By contrast, we have another similiar project for another client where the CM and Client are as one observer put it "self-annointed" and the project is headed south because the Technolgy SME's and Architect are only called when there is a problem. Although, truth be told the actualy problem began much earlier at the start and they are oblivious to it. The client, CM, Architect and SME's all have an important role to perform, and one is a fool to try to do the others job if that competency is not in their wheel-house, and, you are doing a disservice to the client. So yes, it is very much a team effort with all of us together for the greater good/result. My .02. Thank you.

The AE should prepare thorough integrated coordination drawings showing all trades. There is no excuse for the AE cutting fees and expecting the CG and subs to do application engineering for free. When an owner is trying to cut costs by paying for "Drawings" to obtain a permit and then ignoring the AE and make side deals with the GC, he gets poor results and adversarial relationships from the "team". The owner may even get off cheaper if he hires a tricky lawyer. There is no substitute for an owner to have a good engineer / project manager who is in frequent communication with the Engineer of Record as well as all contractors.

Team, Team, Team, Every person involved in the planning, design, and construction has a part to play in the process of building x.... What ever you are building it takes at team to do it. Every person in the team has strengths weaknesses and insights.

Over the years I've been amazed at how some things in the design took a set shape(maybe even wierd and some what bazare shape) due to client perspectives, environmental constraints, or physical constraints. The PM / CM, and contractor wonders why this x... was designed the way it was and the PM / CM may decide to change it without consulting the engineers, and many hours of work go out the window because the PM / CM (or possibley a contractor) think they at a wime can redesign better than the original engineer with all the stake holders engaged. It takes a team, some things in the field are begging to be redesigned to make them more functional, but before we jump to field fitting stuff talk to the other parts of the team.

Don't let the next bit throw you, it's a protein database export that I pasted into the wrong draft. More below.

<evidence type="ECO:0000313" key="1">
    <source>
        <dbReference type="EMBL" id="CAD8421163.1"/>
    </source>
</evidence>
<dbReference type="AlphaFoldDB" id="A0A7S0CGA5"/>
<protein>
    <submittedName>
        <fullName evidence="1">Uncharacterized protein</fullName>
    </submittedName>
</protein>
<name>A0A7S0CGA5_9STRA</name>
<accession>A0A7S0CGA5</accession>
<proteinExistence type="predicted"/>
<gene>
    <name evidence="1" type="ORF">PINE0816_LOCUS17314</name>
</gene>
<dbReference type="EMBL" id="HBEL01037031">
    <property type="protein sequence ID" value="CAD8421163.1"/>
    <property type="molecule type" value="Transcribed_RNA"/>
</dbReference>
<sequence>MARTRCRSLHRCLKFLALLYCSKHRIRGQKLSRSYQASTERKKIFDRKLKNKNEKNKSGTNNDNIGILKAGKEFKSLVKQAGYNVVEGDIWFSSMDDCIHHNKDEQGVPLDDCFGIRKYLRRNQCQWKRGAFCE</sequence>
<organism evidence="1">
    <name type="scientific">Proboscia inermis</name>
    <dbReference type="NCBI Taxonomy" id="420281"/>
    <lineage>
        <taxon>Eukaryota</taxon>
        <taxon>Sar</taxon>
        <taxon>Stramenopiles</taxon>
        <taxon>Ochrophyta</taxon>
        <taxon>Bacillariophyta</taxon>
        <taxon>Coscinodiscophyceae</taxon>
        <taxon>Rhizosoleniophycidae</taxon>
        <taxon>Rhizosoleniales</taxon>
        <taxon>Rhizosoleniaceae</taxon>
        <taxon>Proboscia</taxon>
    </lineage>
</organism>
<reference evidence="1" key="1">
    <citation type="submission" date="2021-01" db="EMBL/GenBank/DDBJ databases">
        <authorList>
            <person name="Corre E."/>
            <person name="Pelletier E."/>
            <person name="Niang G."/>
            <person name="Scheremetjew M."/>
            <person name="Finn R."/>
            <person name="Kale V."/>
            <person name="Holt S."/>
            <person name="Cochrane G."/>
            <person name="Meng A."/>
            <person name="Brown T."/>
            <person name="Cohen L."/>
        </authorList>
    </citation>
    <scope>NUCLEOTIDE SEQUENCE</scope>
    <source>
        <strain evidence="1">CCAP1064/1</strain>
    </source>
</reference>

I'm involved in the construction management and design, so I get to see both phases of the project. Team, Team, Team

I am an ESD (LEED-AP) and commissioning authority (CxA). The requirements for LEED AND commissioning specify that I be involved from the beginning of a project. Many times the project is complete when the owner decides a LEED plaque would look nice in the lobby. Even if the owner wanted to listen to me (very seldom), it wouldn't matter because anything I would advise him on is already water under the bridge. He just wants me to sign the form and get him his plaque.

Between the AIA contract documents, amended to fit the project, and a well written set of specifications, especially Division 01, the less experienced architect has a very sound basis on which to carry out their contract administration responsibilities. Like preparing to teach a class, the architect should spend several hours preparing for each site visit and progress meeting by becoming familiar with the contract requirements ahead of time. Participating in CSI's Construction Contract Administration Course is the other key - it is aimed specifically at architect CA staff and CM project management staff. Competent CA work is a key to obtaining good design while preventing disputes that could lead to claims against the AE. Architects should think twice about taking on projects where they will not be substantively involved in CA.